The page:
OWLS HEAD — The identities of the three people killed when the small plane they were riding in crashed at Knox County Regional Airport Friday are not expected to be released Saturday.
Investigators said while they have an idea of who may have been inside the Cessna 172 when it collided with a truck crossing the runway and crashed into nearby woods, they are waiting for DNA confirmation from the Maine Medical Examiner’s office, which would release the names.
“We are working with three names and family members and friends,” said Knox County Chief Deputy Tim Carroll.
Carroll did say that one of the victims is from Maine.
On Saturday, investigators from the Federal Aviation Administration and the National Transportation Safety Board were on the scene trying to determine the sequence of events that led to the deadly crash. A Maine State Forest Service helicopter retrieved the bodies from the woods to a nearby field. They were then transported to the Maine State Medical Examiner’s office. A helicopter will also be needed to remove the four-seat plane.
It is unclear whether the pilot of a small plane that collided with a pickup truck crossing the runway at Knox County Regional Airport before crashing had announced takeoff plans over the airport radio frequency.
Investigators were also withholding the name of the man, a pilot for one of the aviation companies based at the airport, driving the pickup truck. The truck driver wasn’t hurt.
Airport manager Jeff Northgraves said it is believed the plane collided with the right front of the truck just as it was lifting off at about 4:45 p.m. in clear, but dark conditions. It managed to climb another 150 feet before crashing into dense woods to the left of the runway and burst into flames.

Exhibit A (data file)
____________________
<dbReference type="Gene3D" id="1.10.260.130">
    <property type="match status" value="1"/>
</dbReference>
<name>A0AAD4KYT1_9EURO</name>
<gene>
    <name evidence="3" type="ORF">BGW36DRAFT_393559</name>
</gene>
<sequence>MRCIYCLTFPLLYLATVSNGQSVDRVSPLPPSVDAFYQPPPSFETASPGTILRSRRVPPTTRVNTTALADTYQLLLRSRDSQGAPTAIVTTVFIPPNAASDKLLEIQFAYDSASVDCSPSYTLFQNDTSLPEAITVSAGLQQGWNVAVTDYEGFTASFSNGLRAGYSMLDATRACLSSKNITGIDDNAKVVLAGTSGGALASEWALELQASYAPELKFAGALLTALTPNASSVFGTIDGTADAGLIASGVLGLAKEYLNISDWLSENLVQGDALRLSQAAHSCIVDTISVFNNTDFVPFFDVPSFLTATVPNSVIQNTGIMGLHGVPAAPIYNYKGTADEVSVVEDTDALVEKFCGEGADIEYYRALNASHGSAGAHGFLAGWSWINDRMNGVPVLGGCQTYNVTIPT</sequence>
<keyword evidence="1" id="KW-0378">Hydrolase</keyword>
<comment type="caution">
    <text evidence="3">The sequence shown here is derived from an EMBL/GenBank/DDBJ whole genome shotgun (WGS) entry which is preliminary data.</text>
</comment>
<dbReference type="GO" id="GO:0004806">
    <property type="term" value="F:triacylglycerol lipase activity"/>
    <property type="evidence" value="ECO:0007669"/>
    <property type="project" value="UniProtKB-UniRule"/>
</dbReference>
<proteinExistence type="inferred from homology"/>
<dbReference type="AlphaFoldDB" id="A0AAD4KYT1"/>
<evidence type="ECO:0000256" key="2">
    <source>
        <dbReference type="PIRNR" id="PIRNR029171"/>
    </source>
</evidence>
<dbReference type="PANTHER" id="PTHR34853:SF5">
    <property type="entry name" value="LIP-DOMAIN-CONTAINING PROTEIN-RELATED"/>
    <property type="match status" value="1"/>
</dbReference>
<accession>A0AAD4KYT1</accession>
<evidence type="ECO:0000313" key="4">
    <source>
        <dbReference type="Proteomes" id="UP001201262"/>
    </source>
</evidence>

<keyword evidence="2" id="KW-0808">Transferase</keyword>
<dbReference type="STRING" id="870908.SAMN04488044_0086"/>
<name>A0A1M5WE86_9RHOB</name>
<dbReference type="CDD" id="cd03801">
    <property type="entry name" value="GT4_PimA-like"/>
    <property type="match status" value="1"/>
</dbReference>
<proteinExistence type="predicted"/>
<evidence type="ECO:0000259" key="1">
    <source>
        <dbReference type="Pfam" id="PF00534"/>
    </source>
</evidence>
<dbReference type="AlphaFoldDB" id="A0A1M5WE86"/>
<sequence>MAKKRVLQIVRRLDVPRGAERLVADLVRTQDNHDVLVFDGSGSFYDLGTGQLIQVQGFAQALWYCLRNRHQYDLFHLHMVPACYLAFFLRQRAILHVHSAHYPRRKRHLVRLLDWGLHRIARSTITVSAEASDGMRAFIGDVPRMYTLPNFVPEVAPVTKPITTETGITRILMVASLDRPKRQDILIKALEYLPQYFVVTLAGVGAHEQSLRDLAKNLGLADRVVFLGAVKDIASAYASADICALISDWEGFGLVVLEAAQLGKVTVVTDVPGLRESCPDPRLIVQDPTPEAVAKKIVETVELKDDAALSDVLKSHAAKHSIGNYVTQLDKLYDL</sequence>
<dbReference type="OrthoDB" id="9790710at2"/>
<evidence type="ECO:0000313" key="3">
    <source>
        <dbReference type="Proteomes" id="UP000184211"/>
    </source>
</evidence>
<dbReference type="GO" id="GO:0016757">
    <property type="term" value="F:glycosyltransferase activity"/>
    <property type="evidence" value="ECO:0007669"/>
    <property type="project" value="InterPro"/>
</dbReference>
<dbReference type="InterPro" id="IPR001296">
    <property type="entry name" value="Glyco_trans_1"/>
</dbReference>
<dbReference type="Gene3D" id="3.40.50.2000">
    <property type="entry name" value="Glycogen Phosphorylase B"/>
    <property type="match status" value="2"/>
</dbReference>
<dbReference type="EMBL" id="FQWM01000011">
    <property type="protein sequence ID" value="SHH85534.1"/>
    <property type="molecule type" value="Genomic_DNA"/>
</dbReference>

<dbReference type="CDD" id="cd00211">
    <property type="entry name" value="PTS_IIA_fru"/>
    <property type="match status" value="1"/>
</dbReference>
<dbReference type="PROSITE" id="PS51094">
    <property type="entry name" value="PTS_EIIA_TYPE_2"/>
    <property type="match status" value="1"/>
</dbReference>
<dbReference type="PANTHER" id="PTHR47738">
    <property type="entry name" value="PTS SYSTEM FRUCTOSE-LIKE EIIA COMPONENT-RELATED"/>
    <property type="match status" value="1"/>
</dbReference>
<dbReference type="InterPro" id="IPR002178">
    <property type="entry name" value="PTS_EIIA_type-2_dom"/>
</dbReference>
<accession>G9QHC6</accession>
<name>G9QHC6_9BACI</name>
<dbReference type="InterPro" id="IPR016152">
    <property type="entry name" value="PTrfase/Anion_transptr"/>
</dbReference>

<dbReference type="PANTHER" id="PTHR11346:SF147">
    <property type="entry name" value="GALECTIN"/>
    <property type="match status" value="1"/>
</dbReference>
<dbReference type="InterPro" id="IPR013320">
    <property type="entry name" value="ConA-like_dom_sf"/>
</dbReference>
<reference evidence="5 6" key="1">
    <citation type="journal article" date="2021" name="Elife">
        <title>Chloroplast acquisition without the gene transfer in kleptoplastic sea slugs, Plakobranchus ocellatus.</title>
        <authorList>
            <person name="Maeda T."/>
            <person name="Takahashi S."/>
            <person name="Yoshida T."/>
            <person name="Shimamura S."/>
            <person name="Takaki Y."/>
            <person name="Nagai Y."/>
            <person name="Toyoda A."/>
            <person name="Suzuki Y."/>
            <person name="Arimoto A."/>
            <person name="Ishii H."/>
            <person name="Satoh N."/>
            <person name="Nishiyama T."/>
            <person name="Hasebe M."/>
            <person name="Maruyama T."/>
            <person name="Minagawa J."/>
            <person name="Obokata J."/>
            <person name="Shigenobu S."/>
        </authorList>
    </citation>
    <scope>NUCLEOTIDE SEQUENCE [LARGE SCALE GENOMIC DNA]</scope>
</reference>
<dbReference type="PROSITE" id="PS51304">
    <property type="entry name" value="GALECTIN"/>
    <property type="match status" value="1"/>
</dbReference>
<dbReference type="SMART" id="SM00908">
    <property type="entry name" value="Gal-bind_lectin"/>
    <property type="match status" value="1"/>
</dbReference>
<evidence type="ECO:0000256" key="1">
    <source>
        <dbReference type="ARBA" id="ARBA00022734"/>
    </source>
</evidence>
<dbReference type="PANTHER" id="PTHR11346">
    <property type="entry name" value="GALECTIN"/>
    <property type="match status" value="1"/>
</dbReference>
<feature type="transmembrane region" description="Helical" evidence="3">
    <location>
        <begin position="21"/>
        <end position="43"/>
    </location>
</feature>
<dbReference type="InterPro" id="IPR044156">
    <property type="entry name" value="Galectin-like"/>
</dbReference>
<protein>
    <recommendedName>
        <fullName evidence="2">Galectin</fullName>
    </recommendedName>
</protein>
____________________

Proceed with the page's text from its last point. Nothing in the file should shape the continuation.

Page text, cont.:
The plane was so badly burned officials could not determine its tail number.
The mood among airport workers was glum. Kevin Waters, director of operations for Penobscot Island Air, said he heard the airplane crash.
“I heard a thump,” he said.
Penobscot Island Air provides service on the offshore islands and is based at the Knox County airport.
“When tragedy happens, it kind of hits the aviation community hard,” said Waters.
Northgraves said the truck driver was authorized and trained to drive the truck on the runway. He was crossing the runway on his way to pick up another pilot in a hangar when the collision took place.
He said it appears the truck driver had his radio tuned to the airport frequency, as required by airport procedures. Although the pilot of the airplane was heard on the radio at one point, it is not clear whether the pilot announced he was taking off.
Northgraves said the pilot was operating under visual flight rules, which do not require any radio announcements, unlike instrument flight rules. Visual rules apply to airplanes that are operated without instrumentation. Instrument flight rules are used by pilots in planes equipped with instruments that can guide the airplane through fog, clouds and other weather conditions.
Visual rules do not require the pilot to file a flight plan with the Federal Aviation Administration.
The Knox County Regional Airport is one of only six out of the state’s 36 public airports, including Portland, Bangor, Augusta, Bar Harbor and Presque Isle, with scheduled commercial flights. The airport does not have a control tower.
About 85 percent of the annual 55,000 takeoffs and landings at the airport involve airplanes without instrumentation.
The airport is home to a $4 million terminal, constructed in 2010.
The airport has been the scene of several fatal crashes over the years including a 1979 crash, when a de Havilland Twin Otter turboprop crashed short of the runway in foggy weather, killing 17 people.
The airport has about 80 aircraft.